The Overlap

    As in most fields of science, molecular biology and microbiology intersect. Microbiology labs will use molecular biology methods, like CRISPR-Cas9—a system derived from E. coli bacteria—to edit genes of target microorganisms. Molecular biology use microbes as model organisms to research questions regarding molecular pathways in cells.

    Further Reading
  • MLS Application

    The Medical Laboratory Sciences (MLS) program in the MMBio Department is a great way to become a nationally accredited medical laboratory scientist. Here’s everything you need to know about the application:

    What is it?

    The MLS application is for prospective pre-MLS students that are ready to enter the major’s core coursework. Ideally, you will have finished all your prerequisite courses, but it is fine to be in the final semester of those prerequisites when you apply.

    What is the application process like?

    The application involves filling out autobiographical information, a graduation plan, writing an essay about your interest in the MLS field and future goals, previous work experience, and obtaining three letters of recommendation. All the information is submitted online and then reviewed by the MLS faculty. All applicants are interviewed by MLS faculty, and the results of the interview are usually sent out within a week. No service hours or tests are required.

    Applications are due every year on March 1st and October 1st by 11:59 pm. Applications are reviewed by MLS faculty. If you don’t get accepted to the program the first time, you can reapply. MLS faculty will work with you to plan for the next time you apply, which often means retaking classes.

    Previous Experience

    Previous experience working in a clinical lab setting is a plus. This includes processing samples in a clinical laboratory, working as a phlebotomist, or working as a medical laboratory technician (MLT). These jobs only require a high school diploma and provide on-the-job training and certification. Research lab experience is good but won’t help you stand out in the MLS application process.

    Letters of Recommendation

    Three letters of recommendation are required on the application: 2 academic references or job supervisors that can vouch for your work and reliability, and one personal reference like a bishop or mission president.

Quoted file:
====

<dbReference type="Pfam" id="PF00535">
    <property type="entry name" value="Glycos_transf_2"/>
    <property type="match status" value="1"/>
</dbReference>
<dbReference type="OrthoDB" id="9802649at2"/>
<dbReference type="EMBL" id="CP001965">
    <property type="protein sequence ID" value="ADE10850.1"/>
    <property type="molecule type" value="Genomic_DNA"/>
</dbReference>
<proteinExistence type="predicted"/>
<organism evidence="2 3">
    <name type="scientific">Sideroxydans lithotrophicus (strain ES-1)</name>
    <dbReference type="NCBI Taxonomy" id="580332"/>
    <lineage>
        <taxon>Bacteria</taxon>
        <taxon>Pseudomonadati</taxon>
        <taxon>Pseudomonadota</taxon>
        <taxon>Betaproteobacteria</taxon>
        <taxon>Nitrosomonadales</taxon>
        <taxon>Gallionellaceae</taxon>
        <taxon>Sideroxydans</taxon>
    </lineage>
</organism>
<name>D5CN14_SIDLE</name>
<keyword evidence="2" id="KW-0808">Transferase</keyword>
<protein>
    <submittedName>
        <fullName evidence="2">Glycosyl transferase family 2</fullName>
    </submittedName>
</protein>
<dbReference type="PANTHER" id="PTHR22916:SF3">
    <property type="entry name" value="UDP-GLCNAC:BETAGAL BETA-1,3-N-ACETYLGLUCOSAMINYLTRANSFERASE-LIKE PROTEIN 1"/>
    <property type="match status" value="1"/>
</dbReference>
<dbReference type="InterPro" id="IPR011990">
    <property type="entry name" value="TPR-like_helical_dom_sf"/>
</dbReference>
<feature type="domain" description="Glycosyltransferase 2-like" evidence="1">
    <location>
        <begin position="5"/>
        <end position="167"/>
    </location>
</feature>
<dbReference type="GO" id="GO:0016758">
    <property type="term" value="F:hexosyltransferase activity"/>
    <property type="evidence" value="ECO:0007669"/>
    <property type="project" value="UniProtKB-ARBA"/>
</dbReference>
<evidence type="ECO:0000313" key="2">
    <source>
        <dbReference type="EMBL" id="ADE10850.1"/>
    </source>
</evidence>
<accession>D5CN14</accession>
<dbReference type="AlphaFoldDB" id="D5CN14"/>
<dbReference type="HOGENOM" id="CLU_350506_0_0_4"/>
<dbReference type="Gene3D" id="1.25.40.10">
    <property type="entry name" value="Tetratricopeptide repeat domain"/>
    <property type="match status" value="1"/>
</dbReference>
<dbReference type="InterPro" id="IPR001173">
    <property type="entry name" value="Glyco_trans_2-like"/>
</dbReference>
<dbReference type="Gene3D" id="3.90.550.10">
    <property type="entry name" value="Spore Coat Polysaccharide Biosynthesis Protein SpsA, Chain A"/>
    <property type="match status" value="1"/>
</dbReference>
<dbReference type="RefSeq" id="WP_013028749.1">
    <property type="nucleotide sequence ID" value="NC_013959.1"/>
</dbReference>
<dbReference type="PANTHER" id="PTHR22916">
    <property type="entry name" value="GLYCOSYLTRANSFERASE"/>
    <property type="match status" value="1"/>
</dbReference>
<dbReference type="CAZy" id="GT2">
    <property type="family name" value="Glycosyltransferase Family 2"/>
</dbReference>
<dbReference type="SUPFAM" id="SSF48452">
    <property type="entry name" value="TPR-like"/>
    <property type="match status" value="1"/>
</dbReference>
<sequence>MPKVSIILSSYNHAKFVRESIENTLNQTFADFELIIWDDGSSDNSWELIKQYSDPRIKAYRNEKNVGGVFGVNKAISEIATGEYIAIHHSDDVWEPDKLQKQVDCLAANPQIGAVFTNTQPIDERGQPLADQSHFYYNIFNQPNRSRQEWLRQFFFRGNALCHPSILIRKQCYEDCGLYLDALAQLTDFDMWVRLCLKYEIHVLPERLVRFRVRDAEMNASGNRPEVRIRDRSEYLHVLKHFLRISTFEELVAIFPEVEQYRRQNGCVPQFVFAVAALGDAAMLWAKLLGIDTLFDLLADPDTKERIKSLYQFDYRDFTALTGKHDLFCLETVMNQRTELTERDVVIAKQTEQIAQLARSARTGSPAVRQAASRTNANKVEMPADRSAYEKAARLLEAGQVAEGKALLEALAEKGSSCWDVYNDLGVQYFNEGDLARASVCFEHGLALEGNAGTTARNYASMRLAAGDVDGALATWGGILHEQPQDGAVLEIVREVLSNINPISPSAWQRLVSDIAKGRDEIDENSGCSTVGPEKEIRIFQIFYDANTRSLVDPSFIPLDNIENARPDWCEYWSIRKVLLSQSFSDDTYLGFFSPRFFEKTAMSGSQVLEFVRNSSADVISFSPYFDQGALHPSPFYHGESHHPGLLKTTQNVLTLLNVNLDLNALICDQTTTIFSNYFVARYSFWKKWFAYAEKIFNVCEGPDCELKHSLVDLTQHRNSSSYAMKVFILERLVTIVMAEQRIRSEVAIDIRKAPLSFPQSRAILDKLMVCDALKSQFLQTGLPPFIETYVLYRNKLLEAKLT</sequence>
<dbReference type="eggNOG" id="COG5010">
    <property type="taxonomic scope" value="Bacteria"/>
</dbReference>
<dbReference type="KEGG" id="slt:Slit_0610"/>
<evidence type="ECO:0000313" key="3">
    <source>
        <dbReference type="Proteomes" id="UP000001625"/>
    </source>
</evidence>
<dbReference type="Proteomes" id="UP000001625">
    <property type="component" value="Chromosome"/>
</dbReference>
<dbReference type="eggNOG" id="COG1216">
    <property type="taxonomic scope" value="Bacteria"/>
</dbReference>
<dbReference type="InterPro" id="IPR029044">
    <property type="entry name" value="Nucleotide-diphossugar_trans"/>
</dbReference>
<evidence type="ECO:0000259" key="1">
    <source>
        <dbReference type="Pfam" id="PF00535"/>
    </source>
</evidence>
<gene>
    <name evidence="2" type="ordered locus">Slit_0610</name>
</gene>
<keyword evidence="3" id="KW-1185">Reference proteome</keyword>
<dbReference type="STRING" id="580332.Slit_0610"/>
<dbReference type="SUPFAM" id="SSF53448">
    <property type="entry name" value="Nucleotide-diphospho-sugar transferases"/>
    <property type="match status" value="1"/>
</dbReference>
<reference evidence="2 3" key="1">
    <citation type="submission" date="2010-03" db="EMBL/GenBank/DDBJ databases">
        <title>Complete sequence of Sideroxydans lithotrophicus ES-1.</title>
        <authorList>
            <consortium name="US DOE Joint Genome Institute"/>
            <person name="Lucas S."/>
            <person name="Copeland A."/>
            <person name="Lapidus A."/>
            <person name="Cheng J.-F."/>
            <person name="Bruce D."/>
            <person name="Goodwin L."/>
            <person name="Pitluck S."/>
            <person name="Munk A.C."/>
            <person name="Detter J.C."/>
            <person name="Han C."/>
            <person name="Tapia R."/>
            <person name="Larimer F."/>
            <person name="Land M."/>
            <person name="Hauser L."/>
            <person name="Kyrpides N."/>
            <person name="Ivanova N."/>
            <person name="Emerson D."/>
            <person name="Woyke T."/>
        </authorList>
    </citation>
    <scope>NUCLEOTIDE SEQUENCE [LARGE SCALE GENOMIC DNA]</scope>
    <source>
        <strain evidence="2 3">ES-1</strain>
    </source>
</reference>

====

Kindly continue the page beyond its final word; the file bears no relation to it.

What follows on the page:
To have the best chance of success, be proactive and reach out to the professors you would like to write you letters of recommendation. Perform well in their classes and have them get to know you by stopping by during their office hours.

    What are my other options?

    At BYU, the prerequisite courses for the MLS program coincide closely with the Molecular Biology and Microbiology majors, so if MLS doesn’t work out, you will still be on track for graduation.

    Other schools also offer MLS programs for undergraduates, or post-baccalaureate programs to receive MLS certification. Many clinical labs provide training for specific aspects of lab work that you can get certified in as a MLT. The military also provides MLS training for those who choose to contract with them.
  • BYU prioritizes experiential learning wherever possible but getting into a lab may seem like a daunting task to the first-time researcher. If there is space available, it’s as easy as doing some preliminary investigation and reaching out to professors.

    Research your options.
    Students can go to and explore the different MMBio labs and their research interests. Each lab website will have an overview of what their focus is, as well as what prospective students can do to contact the supervising faculty member. Some websites may list classes, skills, or experience as prerequisites so make sure you have done your research before reaching out. A common prerequisite class is MMBIO 240, but not every lab requires this.

    Meet with a professor.
    Once you have done your research, a particular lab may have stuck out to you. Reach out to the professor in the way they’ve specified on their website (if there’s no way specified, email is always a good option) and set up a time to meet. During this meeting, professors will get to know a bit about you and your interests, skills, and experience. They may explain their research more in depth, so it’s good to have a base understanding of what they do, and a few questions prepared beforehand. Together, you and your professor will determine if this lab is a good fit for you.

    Join the lab.
    Your professor will give you a permission-to-add code to join their lab and receive mentored research credit. Most professors have expectations for how long you should plan on spending in the lab each week, so make sure you are on the same page. Finally, enjoy the research and the opportunity to think critically and learn new skills!